As a Canadian who has been privileged to travel to dozens of countries throughout the world, and to have lived in the United States for over 4 years, I take great pride in Canada’s moderate, democratic political system. Could it be better? Yes. It could also be a lot worse, and I feel it incumbent upon all Canadians to invest time and effort to protect and enhance discourse and civic engagement.

At this time of unprecedented political and economic turmoil in Canada, I intend this message to express clearly why I believe strongly that a) the Conservative government should face the full House of Commons and seek its confidence; b) govern justly if it receives said confidence, or step aside if it does not; and c) the Governor General should ask Canada’s Liberal and NDP parties to form a coalition, with agreed upon support from the Bloc Quebecois if the current government does not have the House’s confidence.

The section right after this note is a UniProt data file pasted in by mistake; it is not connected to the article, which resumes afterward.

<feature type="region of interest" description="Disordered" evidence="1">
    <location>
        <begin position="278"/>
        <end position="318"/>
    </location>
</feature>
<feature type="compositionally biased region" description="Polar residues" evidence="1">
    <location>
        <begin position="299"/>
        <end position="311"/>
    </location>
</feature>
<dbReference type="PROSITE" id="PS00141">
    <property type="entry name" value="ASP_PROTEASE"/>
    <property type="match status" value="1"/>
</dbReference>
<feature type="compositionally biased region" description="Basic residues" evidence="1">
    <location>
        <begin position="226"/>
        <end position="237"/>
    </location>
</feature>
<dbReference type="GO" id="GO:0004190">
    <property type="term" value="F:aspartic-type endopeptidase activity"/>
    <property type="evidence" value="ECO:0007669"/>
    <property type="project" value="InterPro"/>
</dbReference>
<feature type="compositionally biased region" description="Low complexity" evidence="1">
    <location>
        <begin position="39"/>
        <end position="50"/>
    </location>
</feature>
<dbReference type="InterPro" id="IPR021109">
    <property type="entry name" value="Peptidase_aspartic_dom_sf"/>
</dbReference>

Firstly, this course of action is in keeping with the nature and protocol of our parliamentary democracy. A minority government is ‘government’ only in so far as it maintains the confidence of the House of Commons through enough votes to secure a majority. Without this, it is but a collection of MPs, gathered under the flag of a political party. It has no mandate from the people, to govern.

In the past election, the Conservative Party gained 37% of the vote, from among the 59% of eligible voters who exercized their right to vote. While this is not the place for speculation, low voter turnout, and the minority of votes gained by the Conservative Party mean, in reality, that {quotes}only 21.8% of all eligible Canadian voters expressed their clear preference for a Conservative government.{/quotes} In the context of a turbulent environment, this does constitute a mandate to form a minority government, but is clearly a mandate to govern prudently, with compromise, and respect for the Canadians who, through their vote for opposition parties, withheld a full, majority mandate from the Conservative government.